Tuesday, April 13, 2021 | 16h00-17h00 | Zoom

Speaker: Dr. Chan Cao (EPFL)

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13.04.2021 | 16h00-17h00 | Chan Cao, EPFL

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Single-molecule sensing with biological nanopore

Nanopore sensing is an electrophoretic approach that can detect a single molecule as it transports through a pore of nanometer scale. The resulting electric current signal is exquisitely sensitive to the molecule of interest and thus can provide information about molecular size, mass, charge, composition, structure and conformation in real-time. Biological nanopores have been successfully applied in DNA sequencing with some unique features, long reads, low cost, high speed and a minimal sample preparation. Recently, this success has inspired its application for protein sensing and sequencing. As nanopore technology has been widely applied in many fields, there is a need for exploring novel biological nanopore candidates and improving them through molecular engineering. We have recently rationally designed and evaluated a set of mutated pores in silico by molecular dynamic simulations and in vitro by single-channel recording to study the structure–function relationship between the biological nanopore and its molecular sensing properties. Thanks to these fundamental understandings, we could precisely engineer the diameter and electrostatic properties of the nanopore, thereby achieving a more accurate molecular detection for DNA and peptide. Exploiting these engineered biological nanopores, we have applied nanopore approach in a frontier project: decoding digital information stored in tailored macromolecules. This study opens promising possibilities to develop writing-reading techniques to process digital data using a biologically-inspired platform, providing an alternative solution for future data storage.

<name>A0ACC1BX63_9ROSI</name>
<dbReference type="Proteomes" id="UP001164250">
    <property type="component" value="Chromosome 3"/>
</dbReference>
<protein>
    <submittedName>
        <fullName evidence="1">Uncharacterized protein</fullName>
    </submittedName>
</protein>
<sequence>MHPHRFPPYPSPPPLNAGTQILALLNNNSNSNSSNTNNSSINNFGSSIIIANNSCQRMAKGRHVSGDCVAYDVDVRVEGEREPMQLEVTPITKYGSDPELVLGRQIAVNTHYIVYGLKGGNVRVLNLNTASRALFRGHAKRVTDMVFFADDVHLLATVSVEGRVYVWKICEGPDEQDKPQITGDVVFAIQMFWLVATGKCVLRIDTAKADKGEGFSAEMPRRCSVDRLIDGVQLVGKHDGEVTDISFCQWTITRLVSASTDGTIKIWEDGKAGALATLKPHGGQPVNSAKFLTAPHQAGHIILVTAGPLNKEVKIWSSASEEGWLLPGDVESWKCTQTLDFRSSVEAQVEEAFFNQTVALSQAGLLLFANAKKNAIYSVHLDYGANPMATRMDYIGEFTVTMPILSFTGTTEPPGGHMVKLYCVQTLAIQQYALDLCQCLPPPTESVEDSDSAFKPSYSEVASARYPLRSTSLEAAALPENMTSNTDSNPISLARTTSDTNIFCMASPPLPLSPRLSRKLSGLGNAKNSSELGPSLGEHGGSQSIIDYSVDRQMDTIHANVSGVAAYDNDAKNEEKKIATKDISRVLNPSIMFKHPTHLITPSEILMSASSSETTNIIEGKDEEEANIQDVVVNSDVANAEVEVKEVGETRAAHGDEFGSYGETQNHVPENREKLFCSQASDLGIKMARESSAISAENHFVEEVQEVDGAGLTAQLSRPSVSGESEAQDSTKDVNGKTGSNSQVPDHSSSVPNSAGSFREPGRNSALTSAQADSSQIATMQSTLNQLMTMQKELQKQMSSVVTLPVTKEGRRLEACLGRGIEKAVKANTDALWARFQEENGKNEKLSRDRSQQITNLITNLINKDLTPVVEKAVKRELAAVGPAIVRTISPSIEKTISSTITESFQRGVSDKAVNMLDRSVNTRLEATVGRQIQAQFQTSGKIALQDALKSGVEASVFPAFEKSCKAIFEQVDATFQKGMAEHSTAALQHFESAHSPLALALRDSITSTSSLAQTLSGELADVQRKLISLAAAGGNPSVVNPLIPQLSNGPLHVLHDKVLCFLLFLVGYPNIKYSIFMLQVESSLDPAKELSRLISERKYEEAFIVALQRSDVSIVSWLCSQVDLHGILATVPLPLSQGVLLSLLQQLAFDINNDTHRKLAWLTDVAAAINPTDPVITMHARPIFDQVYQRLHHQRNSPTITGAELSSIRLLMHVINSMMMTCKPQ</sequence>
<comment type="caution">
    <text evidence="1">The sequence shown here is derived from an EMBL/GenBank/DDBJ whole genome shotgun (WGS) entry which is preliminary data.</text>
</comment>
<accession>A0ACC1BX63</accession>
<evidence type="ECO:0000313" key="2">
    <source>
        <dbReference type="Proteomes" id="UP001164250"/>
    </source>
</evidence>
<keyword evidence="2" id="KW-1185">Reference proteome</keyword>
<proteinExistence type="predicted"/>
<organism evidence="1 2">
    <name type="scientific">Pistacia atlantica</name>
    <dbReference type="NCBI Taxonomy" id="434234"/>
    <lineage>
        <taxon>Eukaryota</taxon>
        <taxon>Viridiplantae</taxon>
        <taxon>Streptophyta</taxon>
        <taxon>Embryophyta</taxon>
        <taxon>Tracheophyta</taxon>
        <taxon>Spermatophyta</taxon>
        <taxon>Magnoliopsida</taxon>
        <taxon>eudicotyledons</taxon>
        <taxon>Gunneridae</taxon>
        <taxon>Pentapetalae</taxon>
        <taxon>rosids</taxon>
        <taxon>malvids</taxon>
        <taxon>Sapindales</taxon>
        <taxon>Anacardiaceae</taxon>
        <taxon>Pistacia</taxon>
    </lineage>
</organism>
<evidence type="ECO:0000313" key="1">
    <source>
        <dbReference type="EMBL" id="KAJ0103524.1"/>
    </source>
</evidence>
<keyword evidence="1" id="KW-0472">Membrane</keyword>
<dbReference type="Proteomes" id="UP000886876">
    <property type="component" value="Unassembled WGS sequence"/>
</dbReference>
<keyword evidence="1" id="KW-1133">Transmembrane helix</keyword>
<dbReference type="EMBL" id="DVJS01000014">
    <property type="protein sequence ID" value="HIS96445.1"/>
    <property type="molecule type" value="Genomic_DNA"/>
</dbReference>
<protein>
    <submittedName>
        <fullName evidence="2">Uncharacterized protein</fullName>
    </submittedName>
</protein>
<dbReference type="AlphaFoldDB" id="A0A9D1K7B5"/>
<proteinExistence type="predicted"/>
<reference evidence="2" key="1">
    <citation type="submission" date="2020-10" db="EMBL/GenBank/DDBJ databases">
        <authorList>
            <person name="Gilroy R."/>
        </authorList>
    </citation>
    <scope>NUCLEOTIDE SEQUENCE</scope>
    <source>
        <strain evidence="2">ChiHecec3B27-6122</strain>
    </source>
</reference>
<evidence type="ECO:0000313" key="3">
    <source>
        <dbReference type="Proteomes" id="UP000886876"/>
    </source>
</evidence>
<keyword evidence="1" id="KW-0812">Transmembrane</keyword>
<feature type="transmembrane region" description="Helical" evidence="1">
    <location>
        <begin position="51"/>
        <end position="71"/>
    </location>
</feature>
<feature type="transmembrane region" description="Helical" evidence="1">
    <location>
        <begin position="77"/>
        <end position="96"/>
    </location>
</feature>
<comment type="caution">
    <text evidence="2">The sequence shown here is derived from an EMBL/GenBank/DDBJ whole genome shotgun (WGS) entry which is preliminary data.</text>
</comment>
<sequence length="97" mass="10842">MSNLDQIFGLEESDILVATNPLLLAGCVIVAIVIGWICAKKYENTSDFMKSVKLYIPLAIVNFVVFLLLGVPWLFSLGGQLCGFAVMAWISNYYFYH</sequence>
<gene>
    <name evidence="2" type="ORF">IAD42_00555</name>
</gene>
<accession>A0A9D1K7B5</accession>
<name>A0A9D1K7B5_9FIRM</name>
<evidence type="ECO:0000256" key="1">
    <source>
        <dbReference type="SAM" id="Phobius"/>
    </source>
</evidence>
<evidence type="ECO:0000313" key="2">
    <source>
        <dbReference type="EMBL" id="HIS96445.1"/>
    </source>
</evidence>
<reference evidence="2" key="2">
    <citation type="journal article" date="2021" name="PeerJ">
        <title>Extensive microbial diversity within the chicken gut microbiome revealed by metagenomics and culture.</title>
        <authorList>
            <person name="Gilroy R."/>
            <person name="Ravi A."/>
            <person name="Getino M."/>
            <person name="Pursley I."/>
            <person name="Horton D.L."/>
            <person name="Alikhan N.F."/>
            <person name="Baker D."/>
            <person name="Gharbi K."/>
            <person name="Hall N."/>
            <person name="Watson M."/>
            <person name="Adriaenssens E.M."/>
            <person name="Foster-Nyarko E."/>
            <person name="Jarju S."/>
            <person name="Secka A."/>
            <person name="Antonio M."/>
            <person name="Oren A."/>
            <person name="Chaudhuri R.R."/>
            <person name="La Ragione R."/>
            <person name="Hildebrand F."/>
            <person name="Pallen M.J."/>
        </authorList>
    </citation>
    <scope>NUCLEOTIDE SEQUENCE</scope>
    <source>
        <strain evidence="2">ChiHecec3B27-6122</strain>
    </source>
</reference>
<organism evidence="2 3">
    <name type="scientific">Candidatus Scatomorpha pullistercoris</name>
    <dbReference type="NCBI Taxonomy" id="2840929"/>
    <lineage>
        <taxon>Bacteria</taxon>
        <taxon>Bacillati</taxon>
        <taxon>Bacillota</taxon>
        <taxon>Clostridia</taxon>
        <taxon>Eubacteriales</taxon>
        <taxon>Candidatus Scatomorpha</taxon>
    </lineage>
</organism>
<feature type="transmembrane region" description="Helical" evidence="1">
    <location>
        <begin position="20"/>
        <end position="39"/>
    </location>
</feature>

About us:

We are working on various aspects of molecular nanotechnology and bioengineering, particularly focusing on biological nanopore sensing, including engineering and design of biological pores, detection of protein biomarkers, single-molecule DNA/protein sequencing, and nanopore-based molecular digital data storage.

About us

Our aim is to build a community of researchers working on diverse topics in mathematical and theoretical biology in Western Switzerland. We are planning to hold seminars approximately four times a year and to give a platform in particular to PhD students and postdocs. More advanced researchers are of course also welcome to join.